In 1937, interested citizens urged the New Prague City Council to purchase land from Ben Novotny where golfers were already practicing their sport. In the post-war era of 1949, the New Prague Improvement Association began talk of improving the Park and Golf Club. The Association's plans called for the construction of a bandstand,a wading pool, additional playground equipment, a lighted baseball park, a public library and a golf clubhouse.
In 1962, the Club purchased 68 acres at the south end of the nine-hole course at approximately $395 per acre. The transaction did not involve the City, but in 1967, when real estate taxes on the back nine holes became an issue, the Club turned over its interest in the back nine to the City. The Club's land and personal property were then sold to the City for $1 each. (The original nine holes had belonged to the City since 1937). The City annexed the land in 1967.
To visit the New Prague Golf Club website, please click here.
Park Pavilion (Park Ballroom)
In 1929 a committee was appointed by the American Legion to solicit donations toward the building fund for the proposed pavilion in Memorial Park. The size proposed was 60X90 feet with a substantial roof and a high-class dancing floor with a band stand extending from the south side.
The general contractor was J.F. O'Keefe from Prior Lake with sublet contracts awarded to John Proshek Lumber Co. for lumber, J.W.Komarek for painting and the New Prague Foundry for iron and steel work. The complex was located in the southeast corner of Memorial Park and cost $10,000.
The new park pavilion had its grand opening on June 30, 1929 advertising the largest area of dancing space at 6,000 feet.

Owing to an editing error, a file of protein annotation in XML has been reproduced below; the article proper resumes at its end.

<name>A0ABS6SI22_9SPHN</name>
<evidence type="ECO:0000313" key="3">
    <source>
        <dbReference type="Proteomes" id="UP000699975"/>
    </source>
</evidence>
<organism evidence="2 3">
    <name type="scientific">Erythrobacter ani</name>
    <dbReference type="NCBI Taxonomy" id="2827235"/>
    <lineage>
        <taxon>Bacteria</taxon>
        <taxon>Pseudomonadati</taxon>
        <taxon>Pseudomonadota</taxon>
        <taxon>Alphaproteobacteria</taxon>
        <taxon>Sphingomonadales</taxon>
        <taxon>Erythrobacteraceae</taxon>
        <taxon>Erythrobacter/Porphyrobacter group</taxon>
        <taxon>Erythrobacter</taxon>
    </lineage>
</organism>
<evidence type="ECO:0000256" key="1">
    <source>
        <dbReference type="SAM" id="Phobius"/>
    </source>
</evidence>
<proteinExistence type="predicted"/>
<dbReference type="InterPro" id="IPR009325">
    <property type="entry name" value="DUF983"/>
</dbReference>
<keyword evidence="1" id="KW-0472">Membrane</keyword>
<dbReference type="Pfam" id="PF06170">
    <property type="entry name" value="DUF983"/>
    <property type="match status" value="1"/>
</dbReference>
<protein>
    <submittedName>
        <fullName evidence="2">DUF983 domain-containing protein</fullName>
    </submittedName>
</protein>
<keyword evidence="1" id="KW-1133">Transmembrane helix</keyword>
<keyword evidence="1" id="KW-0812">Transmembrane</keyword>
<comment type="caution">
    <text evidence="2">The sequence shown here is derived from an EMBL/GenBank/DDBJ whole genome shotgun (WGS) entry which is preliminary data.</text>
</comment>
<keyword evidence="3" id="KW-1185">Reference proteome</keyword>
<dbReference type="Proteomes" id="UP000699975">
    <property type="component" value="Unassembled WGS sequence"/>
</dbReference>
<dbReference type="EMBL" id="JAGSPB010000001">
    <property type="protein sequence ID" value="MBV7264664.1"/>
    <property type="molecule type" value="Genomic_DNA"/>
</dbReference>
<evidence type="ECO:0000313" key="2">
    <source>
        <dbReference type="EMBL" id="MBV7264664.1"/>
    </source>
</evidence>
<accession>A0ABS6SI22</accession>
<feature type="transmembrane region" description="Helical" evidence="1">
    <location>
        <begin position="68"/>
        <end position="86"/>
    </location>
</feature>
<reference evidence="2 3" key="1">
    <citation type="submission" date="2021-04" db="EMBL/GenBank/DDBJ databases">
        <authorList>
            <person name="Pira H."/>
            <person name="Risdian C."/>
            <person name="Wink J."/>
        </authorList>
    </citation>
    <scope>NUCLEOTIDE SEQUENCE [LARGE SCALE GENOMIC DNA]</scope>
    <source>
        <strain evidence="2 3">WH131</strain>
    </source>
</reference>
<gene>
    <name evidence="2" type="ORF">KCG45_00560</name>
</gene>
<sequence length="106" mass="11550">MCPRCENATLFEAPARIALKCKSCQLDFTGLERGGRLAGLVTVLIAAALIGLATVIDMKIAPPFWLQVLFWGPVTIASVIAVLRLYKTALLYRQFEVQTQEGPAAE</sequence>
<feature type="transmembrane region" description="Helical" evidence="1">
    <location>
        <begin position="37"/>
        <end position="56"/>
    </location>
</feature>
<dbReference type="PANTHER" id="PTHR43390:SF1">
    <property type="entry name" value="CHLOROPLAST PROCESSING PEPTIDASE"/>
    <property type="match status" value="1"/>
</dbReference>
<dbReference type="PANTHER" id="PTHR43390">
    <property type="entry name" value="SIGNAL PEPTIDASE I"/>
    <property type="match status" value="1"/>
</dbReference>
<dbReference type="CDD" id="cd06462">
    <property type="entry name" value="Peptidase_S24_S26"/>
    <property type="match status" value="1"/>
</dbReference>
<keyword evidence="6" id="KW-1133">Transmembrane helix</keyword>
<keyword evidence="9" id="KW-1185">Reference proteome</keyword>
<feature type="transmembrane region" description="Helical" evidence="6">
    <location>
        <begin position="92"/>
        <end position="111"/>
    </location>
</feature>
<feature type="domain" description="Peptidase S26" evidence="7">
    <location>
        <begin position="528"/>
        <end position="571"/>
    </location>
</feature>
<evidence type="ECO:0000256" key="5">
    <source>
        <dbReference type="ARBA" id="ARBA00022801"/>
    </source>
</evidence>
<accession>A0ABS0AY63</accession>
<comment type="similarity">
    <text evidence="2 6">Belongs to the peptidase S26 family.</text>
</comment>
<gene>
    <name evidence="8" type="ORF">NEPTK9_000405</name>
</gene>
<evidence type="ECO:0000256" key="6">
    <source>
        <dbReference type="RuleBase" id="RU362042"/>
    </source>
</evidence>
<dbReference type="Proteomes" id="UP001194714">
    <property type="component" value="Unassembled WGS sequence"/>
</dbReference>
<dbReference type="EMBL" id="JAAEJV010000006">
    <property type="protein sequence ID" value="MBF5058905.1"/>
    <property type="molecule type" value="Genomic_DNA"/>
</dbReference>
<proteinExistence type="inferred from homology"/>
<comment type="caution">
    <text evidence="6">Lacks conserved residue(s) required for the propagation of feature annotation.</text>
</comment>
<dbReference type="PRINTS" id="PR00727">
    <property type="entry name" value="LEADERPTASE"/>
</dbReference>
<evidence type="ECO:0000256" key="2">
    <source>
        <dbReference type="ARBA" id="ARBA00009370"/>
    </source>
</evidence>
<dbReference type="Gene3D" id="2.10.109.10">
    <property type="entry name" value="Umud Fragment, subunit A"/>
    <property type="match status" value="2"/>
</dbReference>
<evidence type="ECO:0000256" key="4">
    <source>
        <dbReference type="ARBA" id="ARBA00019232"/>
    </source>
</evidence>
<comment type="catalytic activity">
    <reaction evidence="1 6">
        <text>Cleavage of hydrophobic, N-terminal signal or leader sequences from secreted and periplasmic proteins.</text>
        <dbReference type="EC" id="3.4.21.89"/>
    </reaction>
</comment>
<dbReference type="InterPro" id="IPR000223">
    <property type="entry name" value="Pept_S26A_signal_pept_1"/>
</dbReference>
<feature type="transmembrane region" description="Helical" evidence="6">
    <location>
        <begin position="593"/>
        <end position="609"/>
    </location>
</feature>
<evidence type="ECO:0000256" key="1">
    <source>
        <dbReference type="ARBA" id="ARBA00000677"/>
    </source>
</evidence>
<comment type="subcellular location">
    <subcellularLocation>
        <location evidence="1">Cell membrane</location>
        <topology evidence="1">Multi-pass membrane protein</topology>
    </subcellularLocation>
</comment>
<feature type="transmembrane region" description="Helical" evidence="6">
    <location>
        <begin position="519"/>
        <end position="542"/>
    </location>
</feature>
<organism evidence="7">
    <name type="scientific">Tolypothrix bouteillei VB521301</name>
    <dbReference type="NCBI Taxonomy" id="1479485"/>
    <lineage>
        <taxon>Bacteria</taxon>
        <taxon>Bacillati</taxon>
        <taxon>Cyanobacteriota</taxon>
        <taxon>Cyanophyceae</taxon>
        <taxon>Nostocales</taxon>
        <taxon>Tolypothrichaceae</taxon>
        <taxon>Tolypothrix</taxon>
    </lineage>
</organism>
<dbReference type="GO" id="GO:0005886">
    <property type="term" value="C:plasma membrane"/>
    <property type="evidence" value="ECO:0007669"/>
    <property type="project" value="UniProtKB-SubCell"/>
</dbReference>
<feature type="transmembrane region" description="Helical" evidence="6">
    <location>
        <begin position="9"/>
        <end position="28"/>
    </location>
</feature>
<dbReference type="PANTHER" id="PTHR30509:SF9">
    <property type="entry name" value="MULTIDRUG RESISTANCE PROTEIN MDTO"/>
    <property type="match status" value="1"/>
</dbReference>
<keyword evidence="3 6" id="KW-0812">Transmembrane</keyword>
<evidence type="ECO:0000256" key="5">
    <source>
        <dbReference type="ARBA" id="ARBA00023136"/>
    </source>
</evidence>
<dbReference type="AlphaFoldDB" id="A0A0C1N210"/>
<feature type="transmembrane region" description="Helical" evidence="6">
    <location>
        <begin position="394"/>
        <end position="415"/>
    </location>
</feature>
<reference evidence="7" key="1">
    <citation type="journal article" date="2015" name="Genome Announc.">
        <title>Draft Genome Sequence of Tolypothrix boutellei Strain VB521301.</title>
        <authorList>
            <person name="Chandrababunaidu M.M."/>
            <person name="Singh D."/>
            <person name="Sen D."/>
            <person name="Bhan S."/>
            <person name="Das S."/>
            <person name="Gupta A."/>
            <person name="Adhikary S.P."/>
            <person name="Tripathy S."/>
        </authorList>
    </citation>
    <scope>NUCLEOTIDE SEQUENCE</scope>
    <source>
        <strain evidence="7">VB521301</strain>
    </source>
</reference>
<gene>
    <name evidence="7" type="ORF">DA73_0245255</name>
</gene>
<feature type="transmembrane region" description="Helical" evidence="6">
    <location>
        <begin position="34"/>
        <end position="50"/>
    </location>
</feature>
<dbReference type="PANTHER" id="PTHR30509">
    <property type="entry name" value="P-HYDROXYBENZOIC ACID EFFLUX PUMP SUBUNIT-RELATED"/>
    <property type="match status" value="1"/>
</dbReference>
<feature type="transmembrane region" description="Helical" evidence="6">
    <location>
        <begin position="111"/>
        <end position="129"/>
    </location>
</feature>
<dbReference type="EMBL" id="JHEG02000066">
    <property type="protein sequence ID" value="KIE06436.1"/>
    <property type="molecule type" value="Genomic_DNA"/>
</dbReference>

It was financed by local citizens who formed the Legion Pavilion Corporation. The individuals were to be repaid by profits of the pavilion which eventually was to become city park property.
In 1949 the New Prague Improvement Association, a non-profit corporation formed to facilitate community projects, announced plans to build a grandstand and lighted baseball field adjacent to Memorial Park at an estimated cost of $20,000.
The City purchased 14 acres of land and the municipal power plant bought $7,000 worth of electrical equipment for the field. The park was further financed by two former New Prague men and by local residents.
The first game was played in 1950 when the New Prague Robin Hood team hosted LeCenter in a Minnesota River league game.
This field is commonly known today as the D.R.S. Baseball field.
In 1959, book mobile service began in New Prague with weekly two-hour stops. This service was replaced in 1960 when a branch library opened in basement quarters at 101 West Main with 11 hours of service. Books were evacuated to New Prague City Hall by Boy Scouts during May floods. The library eventually moved to 115 West Main.
Gifts from the Charles Borak Post 45 of the American Legion, Gopher Post 5145 of the Veterans of Foreign Wars and the Western Foundation paved the way for a new library building.
The New Prague City Council in 1962 voted to provide a site in Memorial park for a new library. Construction began in July.
The dedication of Memorial Library, New Prague Branch of Dakota-Scott Regional Library System, was held on June 8, 1963 , with the address by Dr. O. Meredith Wilson, president of the University of Minnesota.
The 4,000 sq ft. facility was built at a cost of $123,000 which included building and furnishings and had a book capacity of 12,000 books.
In 2000, a 3,300 sq. ft. addition was designed by Meyer, Rockcastle and Scherer, a Minneapolis architectural firm. The $800,000 enhancement was funded by a voter approved bond, a grant and donations including a substantial one from the New Prague Area Historical Society with the city commitment that the organization could relocate to a designated room within the library. This room was dedicated to Paul Komarek.